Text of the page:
“I won’t say that we’re perfect at it, but I will say that we’re intentional,” Comer said.

12 Oaks is another fast-growing company in senior living, and Labor noted that following an acquisition there needs to be a period for the employees to “grieve.” During this time, she said, companies can show the new employees what makes it special to work for and what makes it stand out compared to others.

Staffing new developments requires hiring and training new workers, with a timeline for staffing depending on the brand that is being built so it is ready to go before opening.

What has helped leadership with staffing as a whole has been the prospect of getting employee buy-in, which has been noted to largely come in the form of interviews and one-on-ones between staff and leadership, which helps iron out what goals both sides can be working toward and hold each party accountable. Better communication has been helping address employee issues as a whole, Pletcher said.

“We require one on ones that our people leaders in the communities are having one on one conversations on a regular cadence with our employees,” Pletcher said. “And we have a system where the employee can go in and talk about … goals, and the manager can then assign them training.”

12 Oaks is looking to pilot “reverse mentoring” into its training, where employees of various generations focus on mentoring each other and establishing career paths for employees so they can feel like they matter as a retention tool.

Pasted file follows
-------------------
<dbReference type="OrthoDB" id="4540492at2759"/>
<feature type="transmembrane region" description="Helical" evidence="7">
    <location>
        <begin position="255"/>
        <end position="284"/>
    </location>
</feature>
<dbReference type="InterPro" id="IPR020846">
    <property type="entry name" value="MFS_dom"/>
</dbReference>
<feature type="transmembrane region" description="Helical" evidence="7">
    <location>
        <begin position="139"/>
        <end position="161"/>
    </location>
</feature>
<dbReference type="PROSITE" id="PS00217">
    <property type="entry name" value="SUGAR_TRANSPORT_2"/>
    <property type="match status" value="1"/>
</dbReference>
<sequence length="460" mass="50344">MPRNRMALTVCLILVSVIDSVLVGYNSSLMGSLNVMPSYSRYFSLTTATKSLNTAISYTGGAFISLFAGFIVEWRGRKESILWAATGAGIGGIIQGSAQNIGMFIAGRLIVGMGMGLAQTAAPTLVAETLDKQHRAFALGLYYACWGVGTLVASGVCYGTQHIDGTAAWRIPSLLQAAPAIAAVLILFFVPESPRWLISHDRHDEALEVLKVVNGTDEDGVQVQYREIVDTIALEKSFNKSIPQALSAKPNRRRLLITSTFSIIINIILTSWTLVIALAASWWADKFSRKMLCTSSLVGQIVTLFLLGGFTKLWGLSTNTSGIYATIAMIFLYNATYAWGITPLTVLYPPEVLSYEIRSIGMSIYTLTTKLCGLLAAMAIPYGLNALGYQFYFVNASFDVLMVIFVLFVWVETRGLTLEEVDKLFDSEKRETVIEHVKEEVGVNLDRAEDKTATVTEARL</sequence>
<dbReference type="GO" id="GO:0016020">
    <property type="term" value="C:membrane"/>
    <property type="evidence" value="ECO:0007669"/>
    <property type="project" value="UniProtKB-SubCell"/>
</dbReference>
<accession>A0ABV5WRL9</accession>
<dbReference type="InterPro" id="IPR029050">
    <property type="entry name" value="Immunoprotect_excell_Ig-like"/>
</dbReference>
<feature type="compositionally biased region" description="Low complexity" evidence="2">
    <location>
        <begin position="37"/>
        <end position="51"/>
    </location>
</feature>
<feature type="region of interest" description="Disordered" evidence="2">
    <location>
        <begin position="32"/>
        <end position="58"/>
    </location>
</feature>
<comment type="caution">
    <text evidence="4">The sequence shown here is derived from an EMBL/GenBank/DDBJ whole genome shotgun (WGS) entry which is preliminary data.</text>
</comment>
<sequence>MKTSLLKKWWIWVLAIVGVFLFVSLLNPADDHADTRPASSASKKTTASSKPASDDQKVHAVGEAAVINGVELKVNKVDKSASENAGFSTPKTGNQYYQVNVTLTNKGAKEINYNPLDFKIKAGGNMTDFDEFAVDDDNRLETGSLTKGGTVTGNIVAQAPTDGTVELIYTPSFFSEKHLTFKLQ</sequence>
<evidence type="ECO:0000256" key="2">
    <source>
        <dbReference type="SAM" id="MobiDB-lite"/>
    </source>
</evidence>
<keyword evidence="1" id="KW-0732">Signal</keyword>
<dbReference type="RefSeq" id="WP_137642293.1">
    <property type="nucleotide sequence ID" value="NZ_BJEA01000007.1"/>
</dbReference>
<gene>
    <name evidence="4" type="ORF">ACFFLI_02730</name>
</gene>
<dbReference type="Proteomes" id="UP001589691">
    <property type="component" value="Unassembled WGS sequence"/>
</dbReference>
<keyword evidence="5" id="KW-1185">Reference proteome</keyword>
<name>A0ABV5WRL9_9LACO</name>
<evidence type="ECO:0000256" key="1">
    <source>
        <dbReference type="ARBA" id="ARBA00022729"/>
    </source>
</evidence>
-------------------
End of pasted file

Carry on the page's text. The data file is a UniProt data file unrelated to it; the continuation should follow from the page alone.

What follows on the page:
“The people that are here are here because they care about their residents … but they care about their career at the same time,” Labor said. “They want to know what the next step is for them.”

Looking ahead

As the year is coming to a close, companies are working on trying to increase their budgets for staffing in a variety of ways. At Commonwealth, more of the staffing budget is being planned around employee appreciation within the first 100 days of employment, which Comer said comes from not necessarily needing more staff at the moment.

For Atria, the budget will be more dedicated to training and growing staff internally, which is going to be utilizing the funds coming from decreased reliance on agencies.

“They already know the system, they know the culture, they are the best people for us to be promoting and putting in positions,” Pletcher said.

12 Oaks Senior Living is also putting an emphasis on an “emerging leaders” program that will be developed in coordination with staff that have advanced within the company so other staff can advance as well. The company’s leaders also will place more of a focus on employee retention and how to best retain staff, which Labor said she found that over the past year has been around six months.

Pletcher added there is an emphasis on measuring and evaluating what efforts are being impactful for the company and whether or not they are helping employees want to stay.

There is also likely going to be an increased focus on hiring outside of the traditional staffing pool, particularly by shifting to recruiting from the hospitality industry, Labor said.

“There is a lot of people out there looking for what we offer,” Comer said. “I think it’s a great opportunity to engage entirely different talent pools.”